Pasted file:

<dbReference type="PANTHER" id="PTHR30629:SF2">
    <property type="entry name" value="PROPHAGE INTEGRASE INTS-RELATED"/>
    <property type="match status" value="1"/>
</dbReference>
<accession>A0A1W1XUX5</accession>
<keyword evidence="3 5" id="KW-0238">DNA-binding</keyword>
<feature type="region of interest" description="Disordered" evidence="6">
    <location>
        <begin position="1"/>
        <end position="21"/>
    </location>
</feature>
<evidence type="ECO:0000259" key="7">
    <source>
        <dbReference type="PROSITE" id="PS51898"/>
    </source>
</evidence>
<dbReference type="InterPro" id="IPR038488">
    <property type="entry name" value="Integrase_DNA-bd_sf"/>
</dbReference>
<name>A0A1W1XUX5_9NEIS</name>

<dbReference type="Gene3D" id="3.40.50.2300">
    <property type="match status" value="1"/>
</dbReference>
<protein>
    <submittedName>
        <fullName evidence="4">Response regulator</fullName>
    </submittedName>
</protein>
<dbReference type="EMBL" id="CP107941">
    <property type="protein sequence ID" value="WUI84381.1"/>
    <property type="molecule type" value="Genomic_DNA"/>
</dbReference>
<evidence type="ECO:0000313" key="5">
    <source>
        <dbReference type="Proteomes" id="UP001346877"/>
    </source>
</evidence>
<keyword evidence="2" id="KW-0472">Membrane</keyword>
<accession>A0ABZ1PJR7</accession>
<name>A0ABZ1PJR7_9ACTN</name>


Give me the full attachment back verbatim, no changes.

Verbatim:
<dbReference type="PANTHER" id="PTHR30629:SF2">
    <property type="entry name" value="PROPHAGE INTEGRASE INTS-RELATED"/>
    <property type="match status" value="1"/>
</dbReference>
<accession>A0A1W1XUX5</accession>
<keyword evidence="3 5" id="KW-0238">DNA-binding</keyword>
<feature type="region of interest" description="Disordered" evidence="6">
    <location>
        <begin position="1"/>
        <end position="21"/>
    </location>
</feature>
<evidence type="ECO:0000259" key="7">
    <source>
        <dbReference type="PROSITE" id="PS51898"/>
    </source>
</evidence>
<dbReference type="InterPro" id="IPR038488">
    <property type="entry name" value="Integrase_DNA-bd_sf"/>
</dbReference>
<name>A0A1W1XUX5_9NEIS</name>

<dbReference type="Gene3D" id="3.40.50.2300">
    <property type="match status" value="1"/>
</dbReference>
<protein>
    <submittedName>
        <fullName evidence="4">Response regulator</fullName>
    </submittedName>
</protein>
<dbReference type="EMBL" id="CP107941">
    <property type="protein sequence ID" value="WUI84381.1"/>
    <property type="molecule type" value="Genomic_DNA"/>
</dbReference>
<evidence type="ECO:0000313" key="5">
    <source>
        <dbReference type="Proteomes" id="UP001346877"/>
    </source>
</evidence>
<keyword evidence="2" id="KW-0472">Membrane</keyword>
<accession>A0ABZ1PJR7</accession>
<name>A0ABZ1PJR7_9ACTN</name>